Stop the Cuts Network in the City of Toronto

By admin, August 25, 2011 2:20 pm

Dear CUPE 3907 Members,

Invitation to participate in Mass Meeting to Stop Ford’s Cuts, Sep 10, 1pm, Dufferin Grove Park.

My name is Lindsay, and I am writing on behalf of the Toronto Stop the Cuts Network, a grassroots alliance of community groups, service providers and Toronto residents that are organizing to stop cuts to public services by the Ford regime. Like you, we live and work in Toronto, delivering and accessing city services. For many of us libraries, community centers, employment assistance and infrastructure are essential and cuts to them would mean a dramatic change in the quality of our lives.

Like you, we’ve spent the last few months, watching Ford build a massive fear mongering campaign. Everything it seems is under threat. We’ve filled out surveys, gone to deputations, organized meetings, marches and rallies – yet Ford and his cronies show no sign of backing down.

We also know that some cuts have already happened – there are user fees in community centers, the Jarvis bike lane was chopped off, and many childcare spots have already disappeared. We also know that many in the city, undocumented people, racialized communities, poor people, those without ID are already shut out of many public services.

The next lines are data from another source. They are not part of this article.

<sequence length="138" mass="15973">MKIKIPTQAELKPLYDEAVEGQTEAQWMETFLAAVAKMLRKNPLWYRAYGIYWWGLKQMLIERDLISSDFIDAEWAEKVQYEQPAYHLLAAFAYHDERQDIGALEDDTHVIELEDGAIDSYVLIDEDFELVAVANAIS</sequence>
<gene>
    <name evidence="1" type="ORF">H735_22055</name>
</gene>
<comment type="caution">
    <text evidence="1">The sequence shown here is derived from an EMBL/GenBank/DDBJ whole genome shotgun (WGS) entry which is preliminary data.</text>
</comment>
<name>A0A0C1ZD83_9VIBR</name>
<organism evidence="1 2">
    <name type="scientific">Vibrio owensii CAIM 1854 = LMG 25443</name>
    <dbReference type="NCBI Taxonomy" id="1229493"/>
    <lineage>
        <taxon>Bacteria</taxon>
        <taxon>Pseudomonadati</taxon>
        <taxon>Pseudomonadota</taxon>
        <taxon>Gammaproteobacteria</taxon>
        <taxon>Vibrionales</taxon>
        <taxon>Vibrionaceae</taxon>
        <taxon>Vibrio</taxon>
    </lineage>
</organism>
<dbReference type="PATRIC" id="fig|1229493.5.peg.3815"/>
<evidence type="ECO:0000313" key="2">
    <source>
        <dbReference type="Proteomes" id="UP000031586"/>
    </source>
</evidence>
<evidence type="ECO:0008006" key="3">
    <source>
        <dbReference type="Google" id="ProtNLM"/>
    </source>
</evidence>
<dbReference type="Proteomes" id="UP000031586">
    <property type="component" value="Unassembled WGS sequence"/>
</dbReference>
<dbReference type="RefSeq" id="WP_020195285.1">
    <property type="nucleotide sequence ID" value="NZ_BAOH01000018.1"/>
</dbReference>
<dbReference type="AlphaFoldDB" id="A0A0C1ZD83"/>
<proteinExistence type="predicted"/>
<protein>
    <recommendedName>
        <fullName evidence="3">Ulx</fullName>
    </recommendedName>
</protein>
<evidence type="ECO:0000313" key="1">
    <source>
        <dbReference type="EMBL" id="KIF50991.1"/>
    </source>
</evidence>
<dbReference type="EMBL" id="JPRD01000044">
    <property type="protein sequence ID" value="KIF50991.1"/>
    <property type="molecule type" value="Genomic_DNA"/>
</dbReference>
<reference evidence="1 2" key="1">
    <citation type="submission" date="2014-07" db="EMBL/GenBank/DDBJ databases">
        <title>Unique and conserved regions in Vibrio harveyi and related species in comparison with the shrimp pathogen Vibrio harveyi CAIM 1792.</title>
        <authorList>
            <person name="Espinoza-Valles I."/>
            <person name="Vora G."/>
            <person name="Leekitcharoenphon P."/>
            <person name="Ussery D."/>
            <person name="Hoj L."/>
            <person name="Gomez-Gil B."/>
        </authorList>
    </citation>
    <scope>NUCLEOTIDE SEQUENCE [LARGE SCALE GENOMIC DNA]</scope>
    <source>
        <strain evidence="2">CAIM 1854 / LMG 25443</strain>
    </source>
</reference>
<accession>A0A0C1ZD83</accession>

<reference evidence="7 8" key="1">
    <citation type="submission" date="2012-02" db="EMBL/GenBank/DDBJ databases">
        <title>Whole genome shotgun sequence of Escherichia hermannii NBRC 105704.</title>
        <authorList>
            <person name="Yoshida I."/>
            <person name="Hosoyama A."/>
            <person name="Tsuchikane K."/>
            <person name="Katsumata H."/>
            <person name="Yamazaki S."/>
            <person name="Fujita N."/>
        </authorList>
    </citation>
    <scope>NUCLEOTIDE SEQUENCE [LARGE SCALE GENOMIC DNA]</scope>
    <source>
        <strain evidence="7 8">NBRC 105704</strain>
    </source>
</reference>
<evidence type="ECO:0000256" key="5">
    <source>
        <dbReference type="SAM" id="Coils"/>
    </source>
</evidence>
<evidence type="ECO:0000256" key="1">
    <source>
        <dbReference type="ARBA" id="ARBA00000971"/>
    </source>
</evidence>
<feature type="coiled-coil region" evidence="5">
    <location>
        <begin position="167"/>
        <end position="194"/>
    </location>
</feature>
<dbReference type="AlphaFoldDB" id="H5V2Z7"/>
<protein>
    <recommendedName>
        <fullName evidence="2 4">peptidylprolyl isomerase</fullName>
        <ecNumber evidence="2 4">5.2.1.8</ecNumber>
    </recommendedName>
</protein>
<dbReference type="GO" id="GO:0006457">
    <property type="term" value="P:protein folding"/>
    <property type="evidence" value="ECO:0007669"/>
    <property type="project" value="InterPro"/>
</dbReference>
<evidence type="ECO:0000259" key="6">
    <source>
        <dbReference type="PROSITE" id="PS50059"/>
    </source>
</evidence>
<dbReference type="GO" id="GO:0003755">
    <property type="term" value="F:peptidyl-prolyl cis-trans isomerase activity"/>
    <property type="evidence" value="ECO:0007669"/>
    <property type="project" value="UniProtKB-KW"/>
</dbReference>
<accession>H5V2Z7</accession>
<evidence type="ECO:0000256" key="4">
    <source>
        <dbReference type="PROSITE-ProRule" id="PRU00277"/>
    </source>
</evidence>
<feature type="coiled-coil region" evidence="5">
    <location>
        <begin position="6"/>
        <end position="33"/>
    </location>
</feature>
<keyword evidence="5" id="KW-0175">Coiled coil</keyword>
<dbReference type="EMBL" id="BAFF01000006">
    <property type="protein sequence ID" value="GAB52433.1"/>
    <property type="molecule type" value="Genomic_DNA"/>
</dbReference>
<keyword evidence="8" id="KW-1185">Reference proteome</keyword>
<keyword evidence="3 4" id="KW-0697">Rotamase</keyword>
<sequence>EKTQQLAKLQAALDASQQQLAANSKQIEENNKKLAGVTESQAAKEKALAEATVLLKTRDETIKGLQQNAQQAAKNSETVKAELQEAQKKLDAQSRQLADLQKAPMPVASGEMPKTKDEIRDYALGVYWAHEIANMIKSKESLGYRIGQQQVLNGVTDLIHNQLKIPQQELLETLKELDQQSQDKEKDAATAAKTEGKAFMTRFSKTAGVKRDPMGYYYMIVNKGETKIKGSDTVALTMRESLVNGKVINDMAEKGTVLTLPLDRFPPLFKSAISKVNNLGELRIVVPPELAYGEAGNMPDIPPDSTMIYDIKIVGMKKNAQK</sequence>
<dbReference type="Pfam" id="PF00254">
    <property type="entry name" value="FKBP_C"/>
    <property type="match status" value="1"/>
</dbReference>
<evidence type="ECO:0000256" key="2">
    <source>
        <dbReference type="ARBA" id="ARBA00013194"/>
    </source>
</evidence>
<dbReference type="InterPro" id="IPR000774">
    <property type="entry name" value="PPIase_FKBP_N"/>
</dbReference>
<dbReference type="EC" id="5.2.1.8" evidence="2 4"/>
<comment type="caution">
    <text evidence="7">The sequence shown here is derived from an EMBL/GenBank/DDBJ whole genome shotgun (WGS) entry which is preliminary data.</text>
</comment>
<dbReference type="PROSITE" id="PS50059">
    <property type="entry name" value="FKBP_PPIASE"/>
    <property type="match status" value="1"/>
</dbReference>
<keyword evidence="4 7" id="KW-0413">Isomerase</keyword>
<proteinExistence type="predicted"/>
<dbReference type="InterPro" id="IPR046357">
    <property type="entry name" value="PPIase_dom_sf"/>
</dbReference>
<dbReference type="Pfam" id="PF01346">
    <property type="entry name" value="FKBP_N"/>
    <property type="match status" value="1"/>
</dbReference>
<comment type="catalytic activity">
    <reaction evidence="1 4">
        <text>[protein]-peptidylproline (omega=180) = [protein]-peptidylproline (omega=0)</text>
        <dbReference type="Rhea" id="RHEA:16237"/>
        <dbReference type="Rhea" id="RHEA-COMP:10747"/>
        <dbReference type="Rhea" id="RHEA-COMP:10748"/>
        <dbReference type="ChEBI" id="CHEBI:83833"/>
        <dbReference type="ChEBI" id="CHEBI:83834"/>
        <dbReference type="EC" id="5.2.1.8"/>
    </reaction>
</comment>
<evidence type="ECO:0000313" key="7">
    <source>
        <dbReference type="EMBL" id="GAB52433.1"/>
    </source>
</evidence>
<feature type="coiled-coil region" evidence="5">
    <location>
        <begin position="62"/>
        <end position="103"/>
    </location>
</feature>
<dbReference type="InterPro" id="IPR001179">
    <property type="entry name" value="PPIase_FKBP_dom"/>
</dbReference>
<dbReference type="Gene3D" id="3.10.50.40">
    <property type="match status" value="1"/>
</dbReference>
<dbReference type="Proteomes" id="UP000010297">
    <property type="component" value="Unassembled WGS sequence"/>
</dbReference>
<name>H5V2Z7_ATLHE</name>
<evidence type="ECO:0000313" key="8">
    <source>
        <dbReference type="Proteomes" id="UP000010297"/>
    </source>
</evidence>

We know that the Executive Committee of City Hall is meeting on Sep 19, and the City voting on cuts, user fees, and anti-union measures on September 26 and 27.

Days before this, a number of groups and people in the city are calling for a Mass Meeting to Stop Ford Cuts. Over 500 people have confirmed on Facebook, and many Unions and Community organizations including city workers and health organizations have confirmed their participation. This meeting is to do three things:

1. Collect the different demands, hopes and aspirations of Torontonians to develop a concise set of people’s priorities to deliver to City Hall.

2. Develop a plan of action for September 26 and 27 if these priorities are not adequately reflected in the Executive Council discussions on September 19.

3. Strengthen relationships between community groups, service providers, labour organizations and Toronto residents to resist cuts by any level of government, to work to expand services for all people, and to end the handouts to cops and corporations.

Unions, and the labour movement, have been part of many struggles in this city – and it would be imperative for your organization to attend the meeting on September 10. We are writing today to see if you could advertise the event on facebook, on twitter and on your list-servs. Could you email or call all your members and ask them to attend? Would you be interested in developing a draft people’s declaration prior to September 10 with us?